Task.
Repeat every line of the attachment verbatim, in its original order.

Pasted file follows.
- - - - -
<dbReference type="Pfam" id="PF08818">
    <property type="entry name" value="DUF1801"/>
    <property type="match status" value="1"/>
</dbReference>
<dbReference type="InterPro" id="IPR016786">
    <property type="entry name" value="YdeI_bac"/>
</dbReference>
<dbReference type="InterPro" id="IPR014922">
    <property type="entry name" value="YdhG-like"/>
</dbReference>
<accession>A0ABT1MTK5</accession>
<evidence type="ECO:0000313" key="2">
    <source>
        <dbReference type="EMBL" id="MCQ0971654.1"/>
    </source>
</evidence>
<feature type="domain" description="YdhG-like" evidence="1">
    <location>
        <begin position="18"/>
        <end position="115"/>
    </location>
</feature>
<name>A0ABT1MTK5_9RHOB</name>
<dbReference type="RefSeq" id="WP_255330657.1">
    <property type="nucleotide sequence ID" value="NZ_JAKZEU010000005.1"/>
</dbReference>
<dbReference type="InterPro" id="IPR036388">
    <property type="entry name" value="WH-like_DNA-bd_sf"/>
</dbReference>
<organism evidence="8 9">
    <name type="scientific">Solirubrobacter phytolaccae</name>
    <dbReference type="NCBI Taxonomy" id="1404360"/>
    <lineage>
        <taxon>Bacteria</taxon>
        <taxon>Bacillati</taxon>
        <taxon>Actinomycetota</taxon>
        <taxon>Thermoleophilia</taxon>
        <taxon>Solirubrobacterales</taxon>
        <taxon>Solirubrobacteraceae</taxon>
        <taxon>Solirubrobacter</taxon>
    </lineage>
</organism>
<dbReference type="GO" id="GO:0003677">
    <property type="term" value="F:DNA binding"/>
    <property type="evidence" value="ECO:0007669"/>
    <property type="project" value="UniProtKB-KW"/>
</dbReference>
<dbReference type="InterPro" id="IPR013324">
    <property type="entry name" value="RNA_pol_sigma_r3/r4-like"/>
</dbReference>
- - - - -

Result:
<dbReference type="Pfam" id="PF08818">
    <property type="entry name" value="DUF1801"/>
    <property type="match status" value="1"/>
</dbReference>
<dbReference type="InterPro" id="IPR016786">
    <property type="entry name" value="YdeI_bac"/>
</dbReference>
<dbReference type="InterPro" id="IPR014922">
    <property type="entry name" value="YdhG-like"/>
</dbReference>
<accession>A0ABT1MTK5</accession>
<evidence type="ECO:0000313" key="2">
    <source>
        <dbReference type="EMBL" id="MCQ0971654.1"/>
    </source>
</evidence>
<feature type="domain" description="YdhG-like" evidence="1">
    <location>
        <begin position="18"/>
        <end position="115"/>
    </location>
</feature>
<name>A0ABT1MTK5_9RHOB</name>
<dbReference type="RefSeq" id="WP_255330657.1">
    <property type="nucleotide sequence ID" value="NZ_JAKZEU010000005.1"/>
</dbReference>
<dbReference type="InterPro" id="IPR036388">
    <property type="entry name" value="WH-like_DNA-bd_sf"/>
</dbReference>
<organism evidence="8 9">
    <name type="scientific">Solirubrobacter phytolaccae</name>
    <dbReference type="NCBI Taxonomy" id="1404360"/>
    <lineage>
        <taxon>Bacteria</taxon>
        <taxon>Bacillati</taxon>
        <taxon>Actinomycetota</taxon>
        <taxon>Thermoleophilia</taxon>
        <taxon>Solirubrobacterales</taxon>
        <taxon>Solirubrobacteraceae</taxon>
        <taxon>Solirubrobacter</taxon>
    </lineage>
</organism>
<dbReference type="GO" id="GO:0003677">
    <property type="term" value="F:DNA binding"/>
    <property type="evidence" value="ECO:0007669"/>
    <property type="project" value="UniProtKB-KW"/>
</dbReference>
<dbReference type="InterPro" id="IPR013324">
    <property type="entry name" value="RNA_pol_sigma_r3/r4-like"/>
</dbReference>